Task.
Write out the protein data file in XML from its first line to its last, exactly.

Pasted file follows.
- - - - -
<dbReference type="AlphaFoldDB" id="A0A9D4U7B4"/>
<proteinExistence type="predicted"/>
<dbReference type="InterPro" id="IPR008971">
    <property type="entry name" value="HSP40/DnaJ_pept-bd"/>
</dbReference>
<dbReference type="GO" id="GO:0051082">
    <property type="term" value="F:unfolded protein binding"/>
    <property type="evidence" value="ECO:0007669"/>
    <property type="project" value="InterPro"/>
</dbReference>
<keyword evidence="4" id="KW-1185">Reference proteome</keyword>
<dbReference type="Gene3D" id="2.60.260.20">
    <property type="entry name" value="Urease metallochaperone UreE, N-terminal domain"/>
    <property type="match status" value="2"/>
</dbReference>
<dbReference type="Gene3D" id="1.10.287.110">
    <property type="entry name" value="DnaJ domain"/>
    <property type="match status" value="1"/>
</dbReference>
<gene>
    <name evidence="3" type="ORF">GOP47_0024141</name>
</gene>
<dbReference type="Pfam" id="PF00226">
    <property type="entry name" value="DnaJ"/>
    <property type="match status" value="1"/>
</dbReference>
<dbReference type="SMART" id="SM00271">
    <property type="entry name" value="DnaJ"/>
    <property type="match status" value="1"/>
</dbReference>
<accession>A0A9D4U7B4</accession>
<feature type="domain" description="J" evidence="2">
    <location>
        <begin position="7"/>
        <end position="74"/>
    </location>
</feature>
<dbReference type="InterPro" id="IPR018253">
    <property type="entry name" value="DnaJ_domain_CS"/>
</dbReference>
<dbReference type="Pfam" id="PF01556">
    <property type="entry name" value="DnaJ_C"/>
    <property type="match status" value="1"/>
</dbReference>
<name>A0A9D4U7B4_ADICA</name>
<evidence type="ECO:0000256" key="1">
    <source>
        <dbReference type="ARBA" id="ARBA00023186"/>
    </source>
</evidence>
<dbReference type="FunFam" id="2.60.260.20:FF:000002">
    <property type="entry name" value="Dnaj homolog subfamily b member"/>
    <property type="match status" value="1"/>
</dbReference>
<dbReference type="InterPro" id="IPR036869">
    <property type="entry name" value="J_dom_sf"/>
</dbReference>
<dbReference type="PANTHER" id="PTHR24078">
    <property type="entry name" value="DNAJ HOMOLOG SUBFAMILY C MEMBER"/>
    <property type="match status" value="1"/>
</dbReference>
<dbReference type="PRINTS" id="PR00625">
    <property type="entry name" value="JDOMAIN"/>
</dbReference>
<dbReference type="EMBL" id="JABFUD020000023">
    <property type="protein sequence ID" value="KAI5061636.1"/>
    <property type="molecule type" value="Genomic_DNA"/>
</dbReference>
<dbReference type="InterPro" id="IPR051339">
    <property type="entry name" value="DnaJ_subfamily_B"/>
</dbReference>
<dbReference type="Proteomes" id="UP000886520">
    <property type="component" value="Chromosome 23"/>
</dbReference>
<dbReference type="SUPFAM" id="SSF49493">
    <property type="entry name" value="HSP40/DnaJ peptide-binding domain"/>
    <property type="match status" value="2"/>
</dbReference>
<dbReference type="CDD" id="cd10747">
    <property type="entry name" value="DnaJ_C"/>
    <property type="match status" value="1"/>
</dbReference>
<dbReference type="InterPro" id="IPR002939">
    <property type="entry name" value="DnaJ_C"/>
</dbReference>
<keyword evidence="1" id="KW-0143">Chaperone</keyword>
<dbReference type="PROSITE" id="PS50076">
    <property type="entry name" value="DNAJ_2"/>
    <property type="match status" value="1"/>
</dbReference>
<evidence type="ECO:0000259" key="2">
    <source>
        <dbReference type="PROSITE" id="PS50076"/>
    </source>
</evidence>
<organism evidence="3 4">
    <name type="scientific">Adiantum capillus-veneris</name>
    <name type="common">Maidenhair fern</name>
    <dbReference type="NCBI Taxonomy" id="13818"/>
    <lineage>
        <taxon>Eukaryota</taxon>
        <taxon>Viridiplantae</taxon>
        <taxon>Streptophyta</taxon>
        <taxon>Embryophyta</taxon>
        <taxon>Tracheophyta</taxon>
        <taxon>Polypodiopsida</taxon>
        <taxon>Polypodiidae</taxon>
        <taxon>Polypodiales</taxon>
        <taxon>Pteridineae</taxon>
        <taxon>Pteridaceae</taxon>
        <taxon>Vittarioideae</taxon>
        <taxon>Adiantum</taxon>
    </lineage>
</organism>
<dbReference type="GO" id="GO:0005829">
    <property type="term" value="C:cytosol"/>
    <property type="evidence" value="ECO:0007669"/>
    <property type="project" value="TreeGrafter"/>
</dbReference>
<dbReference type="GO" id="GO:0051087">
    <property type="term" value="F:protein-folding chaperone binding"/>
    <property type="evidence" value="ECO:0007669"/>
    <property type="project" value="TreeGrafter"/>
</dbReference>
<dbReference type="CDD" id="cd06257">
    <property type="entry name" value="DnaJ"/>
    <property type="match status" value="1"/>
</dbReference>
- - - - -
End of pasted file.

<dbReference type="AlphaFoldDB" id="A0A9D4U7B4"/>
<proteinExistence type="predicted"/>
<dbReference type="InterPro" id="IPR008971">
    <property type="entry name" value="HSP40/DnaJ_pept-bd"/>
</dbReference>
<dbReference type="GO" id="GO:0051082">
    <property type="term" value="F:unfolded protein binding"/>
    <property type="evidence" value="ECO:0007669"/>
    <property type="project" value="InterPro"/>
</dbReference>
<keyword evidence="4" id="KW-1185">Reference proteome</keyword>
<dbReference type="Gene3D" id="2.60.260.20">
    <property type="entry name" value="Urease metallochaperone UreE, N-terminal domain"/>
    <property type="match status" value="2"/>
</dbReference>
<dbReference type="Gene3D" id="1.10.287.110">
    <property type="entry name" value="DnaJ domain"/>
    <property type="match status" value="1"/>
</dbReference>
<gene>
    <name evidence="3" type="ORF">GOP47_0024141</name>
</gene>
<dbReference type="Pfam" id="PF00226">
    <property type="entry name" value="DnaJ"/>
    <property type="match status" value="1"/>
</dbReference>
<dbReference type="SMART" id="SM00271">
    <property type="entry name" value="DnaJ"/>
    <property type="match status" value="1"/>
</dbReference>
<accession>A0A9D4U7B4</accession>
<feature type="domain" description="J" evidence="2">
    <location>
        <begin position="7"/>
        <end position="74"/>
    </location>
</feature>
<dbReference type="InterPro" id="IPR018253">
    <property type="entry name" value="DnaJ_domain_CS"/>
</dbReference>
<dbReference type="Pfam" id="PF01556">
    <property type="entry name" value="DnaJ_C"/>
    <property type="match status" value="1"/>
</dbReference>
<name>A0A9D4U7B4_ADICA</name>
<evidence type="ECO:0000256" key="1">
    <source>
        <dbReference type="ARBA" id="ARBA00023186"/>
    </source>
</evidence>
<dbReference type="FunFam" id="2.60.260.20:FF:000002">
    <property type="entry name" value="Dnaj homolog subfamily b member"/>
    <property type="match status" value="1"/>
</dbReference>
<dbReference type="InterPro" id="IPR036869">
    <property type="entry name" value="J_dom_sf"/>
</dbReference>
<dbReference type="PANTHER" id="PTHR24078">
    <property type="entry name" value="DNAJ HOMOLOG SUBFAMILY C MEMBER"/>
    <property type="match status" value="1"/>
</dbReference>
<dbReference type="PRINTS" id="PR00625">
    <property type="entry name" value="JDOMAIN"/>
</dbReference>
<dbReference type="EMBL" id="JABFUD020000023">
    <property type="protein sequence ID" value="KAI5061636.1"/>
    <property type="molecule type" value="Genomic_DNA"/>
</dbReference>
<dbReference type="InterPro" id="IPR051339">
    <property type="entry name" value="DnaJ_subfamily_B"/>
</dbReference>
<dbReference type="Proteomes" id="UP000886520">
    <property type="component" value="Chromosome 23"/>
</dbReference>
<dbReference type="SUPFAM" id="SSF49493">
    <property type="entry name" value="HSP40/DnaJ peptide-binding domain"/>
    <property type="match status" value="2"/>
</dbReference>
<dbReference type="CDD" id="cd10747">
    <property type="entry name" value="DnaJ_C"/>
    <property type="match status" value="1"/>
</dbReference>
<dbReference type="InterPro" id="IPR002939">
    <property type="entry name" value="DnaJ_C"/>
</dbReference>
<keyword evidence="1" id="KW-0143">Chaperone</keyword>
<dbReference type="PROSITE" id="PS50076">
    <property type="entry name" value="DNAJ_2"/>
    <property type="match status" value="1"/>
</dbReference>
<evidence type="ECO:0000259" key="2">
    <source>
        <dbReference type="PROSITE" id="PS50076"/>
    </source>
</evidence>
<organism evidence="3 4">
    <name type="scientific">Adiantum capillus-veneris</name>
    <name type="common">Maidenhair fern</name>
    <dbReference type="NCBI Taxonomy" id="13818"/>
    <lineage>
        <taxon>Eukaryota</taxon>
        <taxon>Viridiplantae</taxon>
        <taxon>Streptophyta</taxon>
        <taxon>Embryophyta</taxon>
        <taxon>Tracheophyta</taxon>
        <taxon>Polypodiopsida</taxon>
        <taxon>Polypodiidae</taxon>
        <taxon>Polypodiales</taxon>
        <taxon>Pteridineae</taxon>
        <taxon>Pteridaceae</taxon>
        <taxon>Vittarioideae</taxon>
        <taxon>Adiantum</taxon>
    </lineage>
</organism>
<dbReference type="GO" id="GO:0005829">
    <property type="term" value="C:cytosol"/>
    <property type="evidence" value="ECO:0007669"/>
    <property type="project" value="TreeGrafter"/>
</dbReference>
<dbReference type="GO" id="GO:0051087">
    <property type="term" value="F:protein-folding chaperone binding"/>
    <property type="evidence" value="ECO:0007669"/>
    <property type="project" value="TreeGrafter"/>
</dbReference>
<dbReference type="CDD" id="cd06257">
    <property type="entry name" value="DnaJ"/>
    <property type="match status" value="1"/>
</dbReference>